Fourth, repetition by itself is not the problem with contemporary worship songs. That’s not the problem. Old, great hymns use repetition, like “And Can It Be.” Five times:

Amazing love! how can it be?That Thou, my God, should die for me!

The issue’s not repetition per se but whether there is enough substance, enough rich content of truth about God woven into the repetitions to justify them, to warrant them. That’s the issue. There’s a difference between repetitions that are called forth by the repeated crescendo of new, glorious truth, and repetitions that serve as a kind of mantra without sufficient truth that is simply used to sustain or intensify a mood. Moods in worship should be awakened and sustained primarily by truth, assisted by music — not primarily by music with a little truth thrown in to justify the singing.

So, what strikes us about Psalm 136 is not just that “for his steadfast love endures forever” occurs 26 times, but that these 26 statements are woven into a truth-laden narrative of the history of Israel. Give thanks: he’s God over all gods. He created everything in the universe. He struck down the Egyptians and delivered Israel. He struck down the kings of the Amorites and gave Israel the land. He picked them up from distress and delivered their foes. He gives them food, and in fact, “He gives food to all flesh” (Psalm 136:25). Give thanks: he’s the God of heaven.

So, there’s the main impression you get. The steadfast love of God relates to everything, from the highest heaven of heavens to the nitty-gritty feeding of the birds and the animals. From wilderness wanderings to the destruction of kings, everything relates to the steadfast love of God. That can’t be missed if you’re paying attention.

Logic of Steadfast Love

But here’s what I had not thought of before that I think is so significant. He could have simplified. The psalmist could have simplified the refrain by saying, “His steadfast love endures forever.” That’s not what he said. In every single one of the 26 repetitions, he says, “Because his steadfast love endures forever. Because his steadfast love endures forever. Because his steadfast love endures forever.” He made the logic explicit 26 times. That’s cumbersome! It really is! When you use a “for” or “because” — I see that often in contemporary worship songs, where the logic seems belabored, and I say, “Just take that out and make it simpler. It would flow better.” The Hebrew word kî (“because” or “for”) is thrust forward, number one in every phrase, every time, 26 times.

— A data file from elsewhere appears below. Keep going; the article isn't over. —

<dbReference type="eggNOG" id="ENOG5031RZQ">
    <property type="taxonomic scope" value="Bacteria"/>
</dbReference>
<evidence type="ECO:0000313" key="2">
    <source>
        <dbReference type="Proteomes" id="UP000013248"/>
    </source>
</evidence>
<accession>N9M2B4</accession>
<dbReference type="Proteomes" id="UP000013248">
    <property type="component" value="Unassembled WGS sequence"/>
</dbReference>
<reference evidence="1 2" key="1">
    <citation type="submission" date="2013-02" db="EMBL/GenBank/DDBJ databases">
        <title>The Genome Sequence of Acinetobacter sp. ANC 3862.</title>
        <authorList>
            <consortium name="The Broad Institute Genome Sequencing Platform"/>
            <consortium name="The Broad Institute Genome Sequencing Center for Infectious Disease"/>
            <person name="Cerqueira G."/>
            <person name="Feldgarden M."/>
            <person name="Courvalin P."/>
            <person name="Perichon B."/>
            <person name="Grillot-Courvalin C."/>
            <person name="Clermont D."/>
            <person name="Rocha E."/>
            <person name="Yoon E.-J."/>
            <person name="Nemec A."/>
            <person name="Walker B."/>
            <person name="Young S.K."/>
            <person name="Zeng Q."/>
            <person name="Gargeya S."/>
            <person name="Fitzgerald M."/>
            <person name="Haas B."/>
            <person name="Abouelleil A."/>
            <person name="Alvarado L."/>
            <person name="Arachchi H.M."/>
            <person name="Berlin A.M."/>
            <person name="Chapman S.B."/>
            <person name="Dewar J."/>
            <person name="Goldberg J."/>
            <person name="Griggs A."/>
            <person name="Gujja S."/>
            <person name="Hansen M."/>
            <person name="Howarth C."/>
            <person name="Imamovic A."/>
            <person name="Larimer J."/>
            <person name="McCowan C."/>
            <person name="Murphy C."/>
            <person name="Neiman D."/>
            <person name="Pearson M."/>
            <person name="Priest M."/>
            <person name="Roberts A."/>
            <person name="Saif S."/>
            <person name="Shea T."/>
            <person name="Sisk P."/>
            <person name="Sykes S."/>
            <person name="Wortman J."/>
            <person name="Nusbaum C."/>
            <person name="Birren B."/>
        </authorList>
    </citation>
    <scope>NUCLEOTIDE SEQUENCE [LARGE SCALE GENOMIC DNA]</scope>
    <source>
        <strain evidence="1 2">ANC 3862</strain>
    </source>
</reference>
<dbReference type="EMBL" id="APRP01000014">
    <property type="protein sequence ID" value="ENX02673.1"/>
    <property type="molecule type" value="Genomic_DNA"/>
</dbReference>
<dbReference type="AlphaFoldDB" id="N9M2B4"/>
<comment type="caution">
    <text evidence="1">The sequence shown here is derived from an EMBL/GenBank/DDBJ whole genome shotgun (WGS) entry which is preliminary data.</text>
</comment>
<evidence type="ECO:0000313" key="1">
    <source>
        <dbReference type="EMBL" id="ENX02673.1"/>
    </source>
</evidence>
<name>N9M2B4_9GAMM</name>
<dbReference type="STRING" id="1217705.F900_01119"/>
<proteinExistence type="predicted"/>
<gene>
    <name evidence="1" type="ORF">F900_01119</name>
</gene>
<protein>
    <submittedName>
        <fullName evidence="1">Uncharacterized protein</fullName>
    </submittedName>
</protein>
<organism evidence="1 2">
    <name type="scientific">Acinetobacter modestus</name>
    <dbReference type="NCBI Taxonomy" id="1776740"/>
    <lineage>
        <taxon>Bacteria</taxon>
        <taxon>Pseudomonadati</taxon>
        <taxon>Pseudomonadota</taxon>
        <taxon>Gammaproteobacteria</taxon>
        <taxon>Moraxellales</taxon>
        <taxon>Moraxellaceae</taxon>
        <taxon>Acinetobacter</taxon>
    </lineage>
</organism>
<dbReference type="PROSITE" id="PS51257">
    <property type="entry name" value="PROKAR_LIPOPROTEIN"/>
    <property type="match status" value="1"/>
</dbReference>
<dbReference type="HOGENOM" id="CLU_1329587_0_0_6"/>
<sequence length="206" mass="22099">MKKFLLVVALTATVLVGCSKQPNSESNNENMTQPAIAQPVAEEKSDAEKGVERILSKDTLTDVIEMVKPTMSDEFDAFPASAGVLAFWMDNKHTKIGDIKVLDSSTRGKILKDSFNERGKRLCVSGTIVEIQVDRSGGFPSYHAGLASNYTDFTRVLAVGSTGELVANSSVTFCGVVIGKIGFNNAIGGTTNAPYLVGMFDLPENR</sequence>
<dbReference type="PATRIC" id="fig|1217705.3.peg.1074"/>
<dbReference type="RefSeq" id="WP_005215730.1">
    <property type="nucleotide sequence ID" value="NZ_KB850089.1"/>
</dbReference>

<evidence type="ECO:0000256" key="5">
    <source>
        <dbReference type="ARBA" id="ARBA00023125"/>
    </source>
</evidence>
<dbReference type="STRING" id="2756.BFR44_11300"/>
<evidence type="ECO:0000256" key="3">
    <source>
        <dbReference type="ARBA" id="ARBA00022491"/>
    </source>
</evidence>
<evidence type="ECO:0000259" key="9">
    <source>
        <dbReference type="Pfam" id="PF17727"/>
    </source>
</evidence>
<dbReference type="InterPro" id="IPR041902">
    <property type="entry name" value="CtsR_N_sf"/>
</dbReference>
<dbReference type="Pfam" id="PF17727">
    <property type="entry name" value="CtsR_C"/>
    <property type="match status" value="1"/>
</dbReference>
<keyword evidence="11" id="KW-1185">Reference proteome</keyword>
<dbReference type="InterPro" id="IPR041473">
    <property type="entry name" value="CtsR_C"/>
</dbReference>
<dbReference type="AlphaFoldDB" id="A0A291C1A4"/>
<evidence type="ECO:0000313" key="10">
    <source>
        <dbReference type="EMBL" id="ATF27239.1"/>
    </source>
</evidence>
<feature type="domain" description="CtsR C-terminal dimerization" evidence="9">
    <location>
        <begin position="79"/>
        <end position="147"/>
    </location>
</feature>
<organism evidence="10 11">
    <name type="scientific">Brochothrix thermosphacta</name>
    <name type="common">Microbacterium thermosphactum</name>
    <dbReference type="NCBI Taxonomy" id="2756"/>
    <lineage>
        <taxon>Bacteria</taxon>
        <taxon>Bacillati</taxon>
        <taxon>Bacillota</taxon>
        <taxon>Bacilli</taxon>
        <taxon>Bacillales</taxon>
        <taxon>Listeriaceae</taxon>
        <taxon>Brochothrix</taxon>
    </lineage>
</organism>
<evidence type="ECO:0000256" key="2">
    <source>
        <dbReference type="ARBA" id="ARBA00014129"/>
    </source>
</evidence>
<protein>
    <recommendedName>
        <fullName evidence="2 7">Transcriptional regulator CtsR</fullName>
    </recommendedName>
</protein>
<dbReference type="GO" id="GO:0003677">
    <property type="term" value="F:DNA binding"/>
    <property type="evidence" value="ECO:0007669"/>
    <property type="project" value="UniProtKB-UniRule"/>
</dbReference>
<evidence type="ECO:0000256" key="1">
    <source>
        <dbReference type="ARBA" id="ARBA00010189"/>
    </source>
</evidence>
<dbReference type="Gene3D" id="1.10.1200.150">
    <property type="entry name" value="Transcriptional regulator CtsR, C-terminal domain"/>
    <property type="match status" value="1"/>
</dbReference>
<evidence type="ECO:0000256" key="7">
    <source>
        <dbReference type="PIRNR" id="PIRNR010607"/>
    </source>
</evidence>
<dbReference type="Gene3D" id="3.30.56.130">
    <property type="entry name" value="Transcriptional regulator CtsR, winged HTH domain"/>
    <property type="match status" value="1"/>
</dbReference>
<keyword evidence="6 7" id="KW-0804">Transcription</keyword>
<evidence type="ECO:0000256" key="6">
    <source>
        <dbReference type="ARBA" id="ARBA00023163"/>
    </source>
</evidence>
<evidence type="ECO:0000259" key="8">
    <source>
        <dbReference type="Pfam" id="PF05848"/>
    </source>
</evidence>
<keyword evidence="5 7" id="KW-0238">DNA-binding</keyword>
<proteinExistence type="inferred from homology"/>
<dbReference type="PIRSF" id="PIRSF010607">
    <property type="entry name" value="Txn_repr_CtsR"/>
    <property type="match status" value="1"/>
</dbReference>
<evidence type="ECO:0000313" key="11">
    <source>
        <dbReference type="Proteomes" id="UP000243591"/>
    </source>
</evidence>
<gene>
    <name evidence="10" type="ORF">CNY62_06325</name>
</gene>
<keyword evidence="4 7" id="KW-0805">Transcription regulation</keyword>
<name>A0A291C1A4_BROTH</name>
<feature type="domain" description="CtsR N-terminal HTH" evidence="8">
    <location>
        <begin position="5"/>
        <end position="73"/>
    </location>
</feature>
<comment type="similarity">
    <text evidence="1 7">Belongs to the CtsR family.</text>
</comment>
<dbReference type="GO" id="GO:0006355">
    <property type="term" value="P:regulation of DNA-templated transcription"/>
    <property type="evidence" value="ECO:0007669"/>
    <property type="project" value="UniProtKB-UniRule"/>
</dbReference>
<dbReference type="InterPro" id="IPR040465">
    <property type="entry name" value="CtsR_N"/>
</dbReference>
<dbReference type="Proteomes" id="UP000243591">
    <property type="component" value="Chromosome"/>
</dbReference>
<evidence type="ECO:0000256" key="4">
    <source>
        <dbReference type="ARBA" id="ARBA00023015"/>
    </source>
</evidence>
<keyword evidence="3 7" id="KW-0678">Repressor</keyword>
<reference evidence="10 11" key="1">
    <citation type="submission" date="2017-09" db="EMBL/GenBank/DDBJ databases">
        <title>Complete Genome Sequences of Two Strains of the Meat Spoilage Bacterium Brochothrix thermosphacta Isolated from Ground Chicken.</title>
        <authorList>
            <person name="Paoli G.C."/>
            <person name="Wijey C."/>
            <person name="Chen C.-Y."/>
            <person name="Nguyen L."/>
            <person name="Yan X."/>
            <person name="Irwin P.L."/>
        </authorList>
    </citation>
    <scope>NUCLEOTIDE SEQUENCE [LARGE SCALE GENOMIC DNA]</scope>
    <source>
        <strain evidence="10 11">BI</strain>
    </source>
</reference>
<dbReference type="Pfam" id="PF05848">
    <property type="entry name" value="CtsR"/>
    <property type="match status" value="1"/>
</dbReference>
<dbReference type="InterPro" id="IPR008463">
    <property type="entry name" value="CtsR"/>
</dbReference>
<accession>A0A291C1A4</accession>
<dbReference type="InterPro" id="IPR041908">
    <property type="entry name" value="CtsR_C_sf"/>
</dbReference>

In other words, all of creation, all of God’s superiority over other pretending gods, all of his destruction in Egypt, all of his patience in the wilderness, all of his victory over kings, all of his mercies in distress, all of his food provisions for creatures — all of it is not just vaguely related to the steadfast love of God; it is because of the steadfast love of God. In other words, the psalmist made the refrain more cumbersome with the word “because” in order not to short-circuit the theological depth that was being driven home — namely, everything God does in creation and history and redemption and consummation is flowing ultimately from his free goodness and mercy and love toward his people.

Mercy in Every Work

What makes this especially striking is that this includes his punitive justice against the enemies in Egypt and against the kings of the Amorites. According to this psalm, even when God is bringing destructive justice against his enemies, he has not ceased to act from his steadfast love. So, here’s the way Jonathan Edwards put it in his comment on this psalm (he just has one brief comment in his notes on Scripture):